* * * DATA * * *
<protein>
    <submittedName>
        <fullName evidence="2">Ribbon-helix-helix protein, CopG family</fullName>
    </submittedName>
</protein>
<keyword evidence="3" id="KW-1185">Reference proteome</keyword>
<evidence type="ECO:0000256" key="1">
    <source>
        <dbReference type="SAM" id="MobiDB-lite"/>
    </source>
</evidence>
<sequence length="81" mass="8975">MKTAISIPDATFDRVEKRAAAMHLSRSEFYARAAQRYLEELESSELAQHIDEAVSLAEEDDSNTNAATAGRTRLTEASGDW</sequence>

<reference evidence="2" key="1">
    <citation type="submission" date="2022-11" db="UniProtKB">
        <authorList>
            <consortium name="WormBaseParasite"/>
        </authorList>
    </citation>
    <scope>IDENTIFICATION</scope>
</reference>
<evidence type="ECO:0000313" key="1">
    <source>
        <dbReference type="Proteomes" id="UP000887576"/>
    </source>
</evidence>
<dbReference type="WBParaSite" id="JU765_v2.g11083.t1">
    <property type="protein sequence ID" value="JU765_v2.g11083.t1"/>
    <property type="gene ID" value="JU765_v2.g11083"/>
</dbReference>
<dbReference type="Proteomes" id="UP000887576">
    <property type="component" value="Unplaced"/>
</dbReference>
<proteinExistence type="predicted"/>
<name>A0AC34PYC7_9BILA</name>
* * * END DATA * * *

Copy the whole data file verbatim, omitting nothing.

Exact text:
<protein>
    <submittedName>
        <fullName evidence="2">Ribbon-helix-helix protein, CopG family</fullName>
    </submittedName>
</protein>
<keyword evidence="3" id="KW-1185">Reference proteome</keyword>
<evidence type="ECO:0000256" key="1">
    <source>
        <dbReference type="SAM" id="MobiDB-lite"/>
    </source>
</evidence>
<sequence length="81" mass="8975">MKTAISIPDATFDRVEKRAAAMHLSRSEFYARAAQRYLEELESSELAQHIDEAVSLAEEDDSNTNAATAGRTRLTEASGDW</sequence>

<reference evidence="2" key="1">
    <citation type="submission" date="2022-11" db="UniProtKB">
        <authorList>
            <consortium name="WormBaseParasite"/>
        </authorList>
    </citation>
    <scope>IDENTIFICATION</scope>
</reference>
<evidence type="ECO:0000313" key="1">
    <source>
        <dbReference type="Proteomes" id="UP000887576"/>
    </source>
</evidence>
<dbReference type="WBParaSite" id="JU765_v2.g11083.t1">
    <property type="protein sequence ID" value="JU765_v2.g11083.t1"/>
    <property type="gene ID" value="JU765_v2.g11083"/>
</dbReference>
<dbReference type="Proteomes" id="UP000887576">
    <property type="component" value="Unplaced"/>
</dbReference>
<proteinExistence type="predicted"/>
<name>A0AC34PYC7_9BILA</name>